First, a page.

Architectural services
• Mode 1 & 2 • Mode 3:- partnership firm allowed • Mode 4:- horizontal section

Construction & engineering services
• Mode 1 & 2 • Mode 4:- horizontal section

• Licensing requirement • Wired communication:- 25% • Mode 2:- full commitment • Mode 3:- FDI 49% • Mode 4:- horizontal section


Dumping is defined – “As the practice of selling a good in other country at a lower price than in the domestic market or for a lower price than its cost of production.”


Chinese manufacturers 80 per cent of the toys Indian manufacturers have been selling the Chinese toys

A Big toy car Chinese Toy - Rs 80 Indian Toy - Rs 250

Advantage for Chinese Manufacturers

Price sensitive Competitive Prices


Two million workers are in serious trouble Indian manufacturers have already closed their units

Mr. Vishnu Swaroop Agarwal says, “ More than 50 per cent of Indian toy manufacturers have now turned into importers and distributors of imported toys.”


Chinese dry batteries Exported to India below its normal value 5.37 mn pieces in 1997-98 to 36.60 mn pieces in 1998-99 Chinese batteries - Rs 1.5 to Rs 2 In Indian batteries - Rs 8 – Rs 10


The damage was not permanent Quality problems Imposition of Anti-dumping duty

WTO Initiatives on Anti-Dumping

Agreement on Implementation of Article VI of GATT Agreement on Subsidies and Countervailing Measures Agreements on Safeguards

Agreement on Implementation of Article VI of GATT

Imposition of a specific anti-dumping duty on imports from a particular source Pre-requisites –
• determine the extent of the ‘dumping margin’ • show that dumping is causing material injury in the domestic market

Detailed procedural rules for the initiation and conduct Duties imposed are subject to reviews every 5 years

Agreement on Subsidies and Countervailing Measures

Subsidies which directly or indirectly affect trade flows 2 Types of subsidies
• Prohibited subsidies • Actionable subsidies

More concerned with Agricultural trade

Agreements on Safeguards

“Emergency” actions with respect to unexpected increased imports of particular products measures can consist of
• quantitative import restrictions or • duty increases

costly for the country applying them

TRIMS Agreement

Agreement in 1995 Applicable to goods only Prohibition of inconsistent TRIMS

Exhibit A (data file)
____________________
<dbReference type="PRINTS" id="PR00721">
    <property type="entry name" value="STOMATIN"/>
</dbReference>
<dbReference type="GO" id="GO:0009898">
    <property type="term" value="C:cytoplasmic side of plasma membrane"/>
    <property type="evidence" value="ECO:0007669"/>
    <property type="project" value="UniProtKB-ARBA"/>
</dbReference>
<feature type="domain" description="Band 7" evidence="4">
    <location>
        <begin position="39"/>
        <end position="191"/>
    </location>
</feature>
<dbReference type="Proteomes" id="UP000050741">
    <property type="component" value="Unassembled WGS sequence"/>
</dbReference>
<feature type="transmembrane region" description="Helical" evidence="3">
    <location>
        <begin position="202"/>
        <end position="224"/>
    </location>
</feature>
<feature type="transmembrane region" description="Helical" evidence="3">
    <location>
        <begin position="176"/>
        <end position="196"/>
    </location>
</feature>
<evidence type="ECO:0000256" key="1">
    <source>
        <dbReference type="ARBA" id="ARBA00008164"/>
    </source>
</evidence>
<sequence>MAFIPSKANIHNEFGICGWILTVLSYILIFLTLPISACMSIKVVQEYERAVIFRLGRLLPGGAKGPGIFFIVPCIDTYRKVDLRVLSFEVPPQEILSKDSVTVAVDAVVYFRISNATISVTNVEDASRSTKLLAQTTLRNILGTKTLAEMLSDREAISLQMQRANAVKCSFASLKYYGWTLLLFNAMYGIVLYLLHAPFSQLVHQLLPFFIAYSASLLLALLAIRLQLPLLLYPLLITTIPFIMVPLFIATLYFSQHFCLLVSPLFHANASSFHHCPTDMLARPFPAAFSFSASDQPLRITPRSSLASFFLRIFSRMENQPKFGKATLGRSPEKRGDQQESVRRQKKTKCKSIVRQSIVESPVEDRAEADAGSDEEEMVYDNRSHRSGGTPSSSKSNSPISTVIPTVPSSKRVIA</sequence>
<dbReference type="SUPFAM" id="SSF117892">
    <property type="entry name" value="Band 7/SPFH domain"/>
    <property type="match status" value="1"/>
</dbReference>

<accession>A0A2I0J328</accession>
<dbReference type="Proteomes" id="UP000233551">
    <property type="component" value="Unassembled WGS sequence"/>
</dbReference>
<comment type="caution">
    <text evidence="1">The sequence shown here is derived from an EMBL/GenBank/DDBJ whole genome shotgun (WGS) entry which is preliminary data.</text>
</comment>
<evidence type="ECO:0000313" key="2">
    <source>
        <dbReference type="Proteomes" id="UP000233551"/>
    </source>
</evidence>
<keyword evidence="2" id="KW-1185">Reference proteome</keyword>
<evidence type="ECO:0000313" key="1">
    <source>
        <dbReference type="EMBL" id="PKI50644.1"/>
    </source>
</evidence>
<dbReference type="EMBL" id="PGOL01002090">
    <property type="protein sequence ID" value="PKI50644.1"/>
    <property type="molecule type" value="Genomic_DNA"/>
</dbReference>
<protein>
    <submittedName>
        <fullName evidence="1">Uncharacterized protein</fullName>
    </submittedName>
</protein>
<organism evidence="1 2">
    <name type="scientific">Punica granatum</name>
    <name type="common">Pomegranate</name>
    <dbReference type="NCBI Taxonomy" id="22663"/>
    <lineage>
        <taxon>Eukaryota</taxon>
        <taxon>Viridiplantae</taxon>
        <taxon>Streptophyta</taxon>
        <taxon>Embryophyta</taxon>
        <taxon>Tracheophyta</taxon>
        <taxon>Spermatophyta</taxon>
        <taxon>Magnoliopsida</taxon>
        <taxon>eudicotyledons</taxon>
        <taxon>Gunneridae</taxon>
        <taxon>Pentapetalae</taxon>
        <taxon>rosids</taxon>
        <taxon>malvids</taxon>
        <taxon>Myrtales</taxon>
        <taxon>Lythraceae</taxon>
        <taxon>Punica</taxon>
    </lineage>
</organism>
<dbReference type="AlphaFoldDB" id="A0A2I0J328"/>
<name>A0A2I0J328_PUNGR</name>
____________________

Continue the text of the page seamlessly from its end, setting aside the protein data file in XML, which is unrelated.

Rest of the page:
Article III (National treatment), or Article XI (General elimination of quantitative restrictions

TRIMS Agreement

Notification of inconsistency Transition period Extension Illustrative list

Illustrative list

Local Content regulation Trade Balancing requirements. Foreign Exchange balancing requirements.

Illustrative list (Contd..)

Domestic sales requirements. Technology transfer requirements. Local Equity requirement.


Industrialization. Encourages domestic investment. Conservation of foreign exchange reserve.


No self reliant growth Restrictive business practices

Agreement on T.R.I.P.S

Came into effect from 1st April,2005 Sets Minimum standard for I.P regulation Deals with Copyright & related rights, Patents, Trademarks, Industrial designs Most Comprehensive agreement on I.P.R

T.R.I.P.S Agreement
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Copyrights and related rights Trademarks Geographical Indications Industrial Designs Patents Lay out designs of integrated circuits Protection of undisclosed information (trade secrets)

T.R.I.P.S Impact
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Closure of industries on large scale Indian firms concentration on generic products Opening research and development by foreign Multi national company Standardization of product

Current Issues
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International organization and traties Mashlekar committee Modernization of IP offices Modernization of IP administration